Articles on Federal election 2019

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Most Australians have had enough of the opportunistic point-scoring that characterises politics today and want leaders who put the public interest first. Mick Tsikas/Lukas Coch/AAP

New research shows Australians lack faith in our political parties to provide real leadership

According to a new survey, nearly a third of Australians believe the Coalition shows no 'leadership for the public good'. Labor fared little better.
To start with each side offers a “lamington” (Low and Middle Income Tax offset), then the differences get serious. Shutterstock/Grattan Institute

Your income tax questions answered in three easy charts: Labor and Coalition proposals side by side

After some years the Coalition's proposals would cost $40 billion per year more than Labor's, but by then Labor will have probably cut tax further too.
The Coalition has produced tables showing it would be offering bigger tax cuts in 2024. Shutterstock

Election stays on tax and health battlegrounds

The government has set out the tax benefit people in particular occupations would get in the long term under its plan, while Labor has announced funding for pathology from its cancer package.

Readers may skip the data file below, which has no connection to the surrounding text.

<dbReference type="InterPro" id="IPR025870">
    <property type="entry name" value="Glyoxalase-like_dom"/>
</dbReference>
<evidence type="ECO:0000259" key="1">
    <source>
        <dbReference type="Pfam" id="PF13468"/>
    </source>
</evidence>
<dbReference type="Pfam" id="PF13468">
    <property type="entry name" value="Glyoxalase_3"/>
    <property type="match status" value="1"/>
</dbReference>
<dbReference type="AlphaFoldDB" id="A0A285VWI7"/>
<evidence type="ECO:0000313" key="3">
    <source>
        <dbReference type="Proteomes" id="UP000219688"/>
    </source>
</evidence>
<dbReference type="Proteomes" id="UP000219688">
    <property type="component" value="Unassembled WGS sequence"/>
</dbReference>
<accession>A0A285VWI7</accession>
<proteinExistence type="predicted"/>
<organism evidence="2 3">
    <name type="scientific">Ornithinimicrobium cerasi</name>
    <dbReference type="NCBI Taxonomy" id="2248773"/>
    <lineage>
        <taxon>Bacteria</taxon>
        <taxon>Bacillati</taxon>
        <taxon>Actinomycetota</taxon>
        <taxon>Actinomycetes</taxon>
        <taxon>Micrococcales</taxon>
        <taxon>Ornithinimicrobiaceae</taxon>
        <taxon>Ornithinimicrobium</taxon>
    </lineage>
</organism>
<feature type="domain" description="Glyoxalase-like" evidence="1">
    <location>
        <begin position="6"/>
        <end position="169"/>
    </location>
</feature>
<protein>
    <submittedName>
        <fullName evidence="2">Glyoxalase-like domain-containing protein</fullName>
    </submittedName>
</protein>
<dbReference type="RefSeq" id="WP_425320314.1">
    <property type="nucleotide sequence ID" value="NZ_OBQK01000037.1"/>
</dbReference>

The numbers of buyers able to celebrate moving into their first home are still well down on pre-GFC levels – and low-income renters are faring even worse. fizkes/Shutterstock

On housing, there’s clear blue water between the main parties

Housing policy is a stark point of difference at this election. While the government took promising steps to set up social housing finance, it has yet to give any sign it will finish what it started.
The Coalition government has rejected the Uluru Statement’s call for an Indigenous voice to Parliament, just one of many disappointments for Indigenous peoples. Jeremy Ng/AAP

No matter who is elected, more work remains on women’s rights and Indigenous issues

Some of the Coalition government's initiatives on women and Indigenous issues have been more successful than others. Labor is promising much more.
Seen here with the Prime Minister, Karen Andrews is one of few recent ministers for science who has a university education in STEM. Mick Tsikas / AAP

STEM is worth investing in, but Australia’s major parties offer scant details on policy and funding

We've had ten federal ministers with titular responsibility for science since 2007 – five under the coalition and five under Labor. That variation and a lack of consistent vision has an impact.

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